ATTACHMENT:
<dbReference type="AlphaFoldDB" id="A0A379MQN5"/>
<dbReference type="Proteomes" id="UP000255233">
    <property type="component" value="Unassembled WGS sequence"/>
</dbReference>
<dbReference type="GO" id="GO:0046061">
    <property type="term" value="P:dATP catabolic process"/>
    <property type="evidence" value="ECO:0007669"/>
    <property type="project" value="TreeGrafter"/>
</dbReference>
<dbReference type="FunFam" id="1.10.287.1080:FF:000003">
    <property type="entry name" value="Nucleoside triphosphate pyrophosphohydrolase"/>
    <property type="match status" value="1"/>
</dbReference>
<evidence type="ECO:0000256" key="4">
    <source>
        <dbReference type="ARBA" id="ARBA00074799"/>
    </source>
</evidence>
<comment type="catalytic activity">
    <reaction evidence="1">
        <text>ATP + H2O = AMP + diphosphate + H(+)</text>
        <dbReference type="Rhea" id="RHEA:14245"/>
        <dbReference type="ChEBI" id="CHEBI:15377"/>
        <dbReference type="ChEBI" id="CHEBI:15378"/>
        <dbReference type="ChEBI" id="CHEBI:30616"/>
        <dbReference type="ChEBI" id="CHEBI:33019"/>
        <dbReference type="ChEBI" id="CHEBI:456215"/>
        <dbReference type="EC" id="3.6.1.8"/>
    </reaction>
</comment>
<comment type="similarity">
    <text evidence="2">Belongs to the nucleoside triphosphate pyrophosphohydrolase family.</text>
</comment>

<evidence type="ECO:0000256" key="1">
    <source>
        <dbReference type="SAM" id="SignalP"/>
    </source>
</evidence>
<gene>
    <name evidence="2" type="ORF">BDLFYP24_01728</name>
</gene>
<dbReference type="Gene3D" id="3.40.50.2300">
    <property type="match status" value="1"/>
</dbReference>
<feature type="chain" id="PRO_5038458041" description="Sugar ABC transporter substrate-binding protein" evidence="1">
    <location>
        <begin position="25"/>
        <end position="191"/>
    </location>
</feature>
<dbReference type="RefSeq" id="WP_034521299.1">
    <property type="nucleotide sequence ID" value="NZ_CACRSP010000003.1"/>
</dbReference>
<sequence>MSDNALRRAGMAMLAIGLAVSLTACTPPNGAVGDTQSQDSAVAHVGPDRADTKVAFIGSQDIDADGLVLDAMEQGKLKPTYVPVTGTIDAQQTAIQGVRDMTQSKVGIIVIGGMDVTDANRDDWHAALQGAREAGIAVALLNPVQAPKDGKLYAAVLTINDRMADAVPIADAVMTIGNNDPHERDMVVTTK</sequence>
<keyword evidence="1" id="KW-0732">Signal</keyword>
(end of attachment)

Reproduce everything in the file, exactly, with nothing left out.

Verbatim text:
<dbReference type="AlphaFoldDB" id="A0A379MQN5"/>
<dbReference type="Proteomes" id="UP000255233">
    <property type="component" value="Unassembled WGS sequence"/>
</dbReference>
<dbReference type="GO" id="GO:0046061">
    <property type="term" value="P:dATP catabolic process"/>
    <property type="evidence" value="ECO:0007669"/>
    <property type="project" value="TreeGrafter"/>
</dbReference>
<dbReference type="FunFam" id="1.10.287.1080:FF:000003">
    <property type="entry name" value="Nucleoside triphosphate pyrophosphohydrolase"/>
    <property type="match status" value="1"/>
</dbReference>
<evidence type="ECO:0000256" key="4">
    <source>
        <dbReference type="ARBA" id="ARBA00074799"/>
    </source>
</evidence>
<comment type="catalytic activity">
    <reaction evidence="1">
        <text>ATP + H2O = AMP + diphosphate + H(+)</text>
        <dbReference type="Rhea" id="RHEA:14245"/>
        <dbReference type="ChEBI" id="CHEBI:15377"/>
        <dbReference type="ChEBI" id="CHEBI:15378"/>
        <dbReference type="ChEBI" id="CHEBI:30616"/>
        <dbReference type="ChEBI" id="CHEBI:33019"/>
        <dbReference type="ChEBI" id="CHEBI:456215"/>
        <dbReference type="EC" id="3.6.1.8"/>
    </reaction>
</comment>
<comment type="similarity">
    <text evidence="2">Belongs to the nucleoside triphosphate pyrophosphohydrolase family.</text>
</comment>

<evidence type="ECO:0000256" key="1">
    <source>
        <dbReference type="SAM" id="SignalP"/>
    </source>
</evidence>
<gene>
    <name evidence="2" type="ORF">BDLFYP24_01728</name>
</gene>
<dbReference type="Gene3D" id="3.40.50.2300">
    <property type="match status" value="1"/>
</dbReference>
<feature type="chain" id="PRO_5038458041" description="Sugar ABC transporter substrate-binding protein" evidence="1">
    <location>
        <begin position="25"/>
        <end position="191"/>
    </location>
</feature>
<dbReference type="RefSeq" id="WP_034521299.1">
    <property type="nucleotide sequence ID" value="NZ_CACRSP010000003.1"/>
</dbReference>
<sequence>MSDNALRRAGMAMLAIGLAVSLTACTPPNGAVGDTQSQDSAVAHVGPDRADTKVAFIGSQDIDADGLVLDAMEQGKLKPTYVPVTGTIDAQQTAIQGVRDMTQSKVGIIVIGGMDVTDANRDDWHAALQGAREAGIAVALLNPVQAPKDGKLYAAVLTINDRMADAVPIADAVMTIGNNDPHERDMVVTTK</sequence>
<keyword evidence="1" id="KW-0732">Signal</keyword>